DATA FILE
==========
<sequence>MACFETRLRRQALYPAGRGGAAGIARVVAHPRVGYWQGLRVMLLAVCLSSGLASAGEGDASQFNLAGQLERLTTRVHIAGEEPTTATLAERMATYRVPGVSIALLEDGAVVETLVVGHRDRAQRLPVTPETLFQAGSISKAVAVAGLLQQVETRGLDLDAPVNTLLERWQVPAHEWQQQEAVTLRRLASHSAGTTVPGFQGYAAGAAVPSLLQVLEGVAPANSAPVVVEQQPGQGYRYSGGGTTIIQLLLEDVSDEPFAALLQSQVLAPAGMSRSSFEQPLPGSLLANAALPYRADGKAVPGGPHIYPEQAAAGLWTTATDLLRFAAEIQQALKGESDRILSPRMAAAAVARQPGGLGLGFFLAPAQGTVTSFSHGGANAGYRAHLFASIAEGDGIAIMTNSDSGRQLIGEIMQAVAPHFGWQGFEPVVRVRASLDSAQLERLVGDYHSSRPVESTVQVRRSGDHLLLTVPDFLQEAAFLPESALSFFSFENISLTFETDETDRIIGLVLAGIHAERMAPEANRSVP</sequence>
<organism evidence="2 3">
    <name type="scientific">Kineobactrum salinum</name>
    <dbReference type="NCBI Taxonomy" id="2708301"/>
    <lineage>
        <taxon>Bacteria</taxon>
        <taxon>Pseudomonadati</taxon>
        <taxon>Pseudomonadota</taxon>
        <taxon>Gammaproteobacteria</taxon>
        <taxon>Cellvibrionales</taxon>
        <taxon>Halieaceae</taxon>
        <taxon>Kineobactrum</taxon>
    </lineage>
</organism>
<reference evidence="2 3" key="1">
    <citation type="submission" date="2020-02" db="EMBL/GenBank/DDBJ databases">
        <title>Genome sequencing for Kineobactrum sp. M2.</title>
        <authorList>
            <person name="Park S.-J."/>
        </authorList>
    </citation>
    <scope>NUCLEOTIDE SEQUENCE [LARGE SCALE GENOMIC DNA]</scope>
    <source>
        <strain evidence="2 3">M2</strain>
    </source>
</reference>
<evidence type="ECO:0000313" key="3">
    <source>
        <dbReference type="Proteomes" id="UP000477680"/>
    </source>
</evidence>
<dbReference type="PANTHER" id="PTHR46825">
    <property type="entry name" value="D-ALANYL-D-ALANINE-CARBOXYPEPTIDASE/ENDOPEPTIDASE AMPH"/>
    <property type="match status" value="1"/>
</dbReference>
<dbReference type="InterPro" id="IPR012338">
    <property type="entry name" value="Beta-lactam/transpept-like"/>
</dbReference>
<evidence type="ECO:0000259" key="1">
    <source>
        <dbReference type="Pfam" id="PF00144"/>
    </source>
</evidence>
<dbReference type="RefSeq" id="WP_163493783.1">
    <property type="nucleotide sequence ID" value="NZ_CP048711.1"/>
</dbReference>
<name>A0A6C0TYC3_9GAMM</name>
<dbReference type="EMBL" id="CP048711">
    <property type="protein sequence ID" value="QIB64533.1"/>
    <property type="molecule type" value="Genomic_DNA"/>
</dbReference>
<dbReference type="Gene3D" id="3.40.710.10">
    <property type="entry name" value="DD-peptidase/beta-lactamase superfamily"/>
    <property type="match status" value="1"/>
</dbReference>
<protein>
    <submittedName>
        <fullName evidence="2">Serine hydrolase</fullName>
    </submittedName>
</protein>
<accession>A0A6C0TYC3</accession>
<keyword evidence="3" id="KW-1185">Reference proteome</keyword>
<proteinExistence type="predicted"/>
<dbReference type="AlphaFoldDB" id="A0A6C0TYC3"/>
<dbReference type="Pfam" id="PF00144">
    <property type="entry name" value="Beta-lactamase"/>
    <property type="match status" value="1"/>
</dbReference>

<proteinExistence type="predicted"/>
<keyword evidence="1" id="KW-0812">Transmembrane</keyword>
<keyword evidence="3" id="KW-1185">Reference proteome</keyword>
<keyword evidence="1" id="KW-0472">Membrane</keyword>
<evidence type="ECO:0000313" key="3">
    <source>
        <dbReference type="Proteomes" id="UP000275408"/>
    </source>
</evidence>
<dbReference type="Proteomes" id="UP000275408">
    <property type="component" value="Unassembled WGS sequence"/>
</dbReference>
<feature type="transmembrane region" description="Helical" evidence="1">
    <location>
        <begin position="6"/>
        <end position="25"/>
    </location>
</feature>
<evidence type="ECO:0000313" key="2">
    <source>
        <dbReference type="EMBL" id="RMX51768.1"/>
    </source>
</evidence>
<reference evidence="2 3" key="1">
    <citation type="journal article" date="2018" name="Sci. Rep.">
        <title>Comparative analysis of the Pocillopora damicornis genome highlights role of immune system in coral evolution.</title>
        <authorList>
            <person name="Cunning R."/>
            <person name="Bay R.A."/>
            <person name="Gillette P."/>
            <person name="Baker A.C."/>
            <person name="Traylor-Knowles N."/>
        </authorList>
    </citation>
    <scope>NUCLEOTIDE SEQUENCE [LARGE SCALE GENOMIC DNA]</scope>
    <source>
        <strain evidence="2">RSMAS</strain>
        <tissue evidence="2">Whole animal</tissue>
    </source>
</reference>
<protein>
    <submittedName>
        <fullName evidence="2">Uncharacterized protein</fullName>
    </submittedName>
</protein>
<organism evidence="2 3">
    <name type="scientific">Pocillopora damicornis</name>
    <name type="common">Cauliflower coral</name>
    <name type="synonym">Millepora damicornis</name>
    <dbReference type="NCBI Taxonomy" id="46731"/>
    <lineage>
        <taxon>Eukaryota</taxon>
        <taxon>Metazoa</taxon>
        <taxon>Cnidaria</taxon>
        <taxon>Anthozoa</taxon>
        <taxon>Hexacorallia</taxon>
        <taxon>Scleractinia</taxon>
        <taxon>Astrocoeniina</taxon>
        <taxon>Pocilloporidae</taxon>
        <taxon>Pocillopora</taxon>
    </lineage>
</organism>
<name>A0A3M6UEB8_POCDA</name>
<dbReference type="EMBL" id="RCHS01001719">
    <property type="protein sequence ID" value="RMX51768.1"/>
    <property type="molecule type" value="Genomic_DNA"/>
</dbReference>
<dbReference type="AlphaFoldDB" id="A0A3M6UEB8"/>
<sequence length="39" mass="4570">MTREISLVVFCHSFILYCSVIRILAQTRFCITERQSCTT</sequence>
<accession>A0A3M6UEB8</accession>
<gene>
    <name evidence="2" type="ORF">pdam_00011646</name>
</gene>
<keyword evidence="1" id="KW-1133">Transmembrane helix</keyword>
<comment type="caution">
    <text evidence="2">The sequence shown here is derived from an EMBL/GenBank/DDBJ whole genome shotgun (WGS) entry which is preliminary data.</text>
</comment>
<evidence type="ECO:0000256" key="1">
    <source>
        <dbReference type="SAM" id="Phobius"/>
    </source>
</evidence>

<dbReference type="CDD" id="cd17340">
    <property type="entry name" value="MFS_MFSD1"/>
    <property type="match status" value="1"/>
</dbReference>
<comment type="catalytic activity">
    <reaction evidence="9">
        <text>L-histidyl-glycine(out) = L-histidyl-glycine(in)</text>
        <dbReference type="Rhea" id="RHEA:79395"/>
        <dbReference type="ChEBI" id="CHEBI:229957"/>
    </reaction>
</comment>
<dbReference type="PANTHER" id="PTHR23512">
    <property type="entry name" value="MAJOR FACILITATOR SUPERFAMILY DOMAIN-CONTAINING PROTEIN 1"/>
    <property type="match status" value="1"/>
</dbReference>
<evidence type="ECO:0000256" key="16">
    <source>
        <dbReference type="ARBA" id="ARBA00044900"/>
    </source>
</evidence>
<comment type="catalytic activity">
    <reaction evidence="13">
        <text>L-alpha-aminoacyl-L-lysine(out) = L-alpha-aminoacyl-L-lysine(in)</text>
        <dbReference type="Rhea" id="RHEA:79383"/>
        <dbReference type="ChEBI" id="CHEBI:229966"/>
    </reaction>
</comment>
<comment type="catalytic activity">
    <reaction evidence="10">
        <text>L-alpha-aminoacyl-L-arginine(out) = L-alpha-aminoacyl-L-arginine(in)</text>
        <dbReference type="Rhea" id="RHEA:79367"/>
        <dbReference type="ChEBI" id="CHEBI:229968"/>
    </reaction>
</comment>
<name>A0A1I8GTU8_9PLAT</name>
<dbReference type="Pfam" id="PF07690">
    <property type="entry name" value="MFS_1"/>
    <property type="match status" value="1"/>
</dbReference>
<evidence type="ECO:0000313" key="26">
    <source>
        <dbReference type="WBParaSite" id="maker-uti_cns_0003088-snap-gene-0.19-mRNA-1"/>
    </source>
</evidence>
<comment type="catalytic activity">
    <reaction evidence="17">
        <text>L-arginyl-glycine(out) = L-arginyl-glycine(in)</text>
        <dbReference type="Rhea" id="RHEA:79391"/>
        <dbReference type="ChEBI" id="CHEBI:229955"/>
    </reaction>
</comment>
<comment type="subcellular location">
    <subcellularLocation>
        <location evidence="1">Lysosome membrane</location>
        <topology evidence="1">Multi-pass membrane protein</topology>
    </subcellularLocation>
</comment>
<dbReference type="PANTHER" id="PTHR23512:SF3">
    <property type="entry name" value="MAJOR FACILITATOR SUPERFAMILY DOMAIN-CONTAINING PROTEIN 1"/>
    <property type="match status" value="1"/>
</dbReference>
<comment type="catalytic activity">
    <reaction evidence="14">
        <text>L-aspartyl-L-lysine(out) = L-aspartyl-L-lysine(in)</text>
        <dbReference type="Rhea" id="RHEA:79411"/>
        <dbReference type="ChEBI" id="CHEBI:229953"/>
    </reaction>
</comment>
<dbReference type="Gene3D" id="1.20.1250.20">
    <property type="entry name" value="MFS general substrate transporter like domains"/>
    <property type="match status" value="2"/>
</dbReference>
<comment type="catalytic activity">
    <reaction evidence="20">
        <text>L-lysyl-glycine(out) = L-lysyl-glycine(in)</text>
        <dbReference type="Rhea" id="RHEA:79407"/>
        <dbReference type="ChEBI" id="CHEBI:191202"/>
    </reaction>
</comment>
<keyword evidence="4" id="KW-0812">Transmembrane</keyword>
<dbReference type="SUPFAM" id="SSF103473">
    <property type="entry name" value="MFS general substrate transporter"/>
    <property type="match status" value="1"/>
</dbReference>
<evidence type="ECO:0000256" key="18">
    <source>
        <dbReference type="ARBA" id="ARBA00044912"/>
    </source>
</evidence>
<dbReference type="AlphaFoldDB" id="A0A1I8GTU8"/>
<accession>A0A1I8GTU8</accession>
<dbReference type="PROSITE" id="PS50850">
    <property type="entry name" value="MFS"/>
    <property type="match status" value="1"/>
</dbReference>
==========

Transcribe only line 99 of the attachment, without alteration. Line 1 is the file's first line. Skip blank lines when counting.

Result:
            <person name="Baker A.C."/>